Nowadays, manufacturers pretty much market testing supplies largely with lame-ass gimmicks, such as unsubstantiated claims of smaller samples that's supposed to translate into less pain (since they all require the same lancet, I fail to comprehend those claims), or else faster results -- nice, but considering the average is now about 5 seconds for the major brands, I wonder when they'll get to a point when the meter GIVES me time?! The most recent gimmicks have come down to such things as petty designer colors, as if they were selling nail polish to tween-aged girls or something. But Bayer appears to have done some homework, and based on my initial trial, I think they've scored VERY well on several accounts, which I'll address just ahead in this post.

Marketing of blood glucose testing supplies today is either by aggressive sales forces who work to get the product on every single insurance company formulary (that's tough unless they negotiate big price breaks), and/or via annoying salesmen/women who pester doctors all the time, thereby detracting them from actually treating us as the patients. If they want to call on doctors, I think they should do it at a time when the doctors aren't seeing patients.

Anyway, I've been using the J&J One Touch Ultra for a while now, and although I'm not crazy about their meters (but I DO need to use some brand), there really hasn't been much to get me to switch brands. I really believe that J&J completely takes my business for granted -- I'm only loyal to the brand because of inertia, and nothing else.

Over the years, I have tried many different brands, and I'd switch from my current brand if there was something fundamentally different about the products but mostly they're just variations on the same theme. That was until this Bayer meter came along, which has built-in software, it's very compact, yet has a full-color display screen, a lighted test-strip insertion location (if needed), huge storage capacity, and it recharges from the USB port on your computer (or from a wall outlet if you're away from a PC).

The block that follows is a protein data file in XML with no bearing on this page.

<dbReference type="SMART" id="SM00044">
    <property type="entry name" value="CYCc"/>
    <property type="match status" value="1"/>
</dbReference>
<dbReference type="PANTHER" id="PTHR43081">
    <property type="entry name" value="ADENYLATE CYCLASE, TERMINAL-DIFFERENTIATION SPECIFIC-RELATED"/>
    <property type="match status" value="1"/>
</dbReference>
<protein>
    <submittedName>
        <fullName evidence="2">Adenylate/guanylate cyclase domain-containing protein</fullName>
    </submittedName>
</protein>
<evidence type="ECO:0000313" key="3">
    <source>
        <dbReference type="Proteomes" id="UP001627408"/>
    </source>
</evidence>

I tried Abbott's Freestyle product (back in the day, I had a Freestyle Tracker that worked with my Handspring Personal Digital Assistant/PDA -- that company was later acquired by rival Palm) a number of years ago. While it was nice having my appointments, contacts, and meter all in a single device, that was really more of temporary route to today's smartphones, which are really tiny computers. With smartphones assuming that role today, and product development and new product timelines for the handset business being months, the molasses-slow FDA approval process has prevented similar types of technologies from emerging ... yet.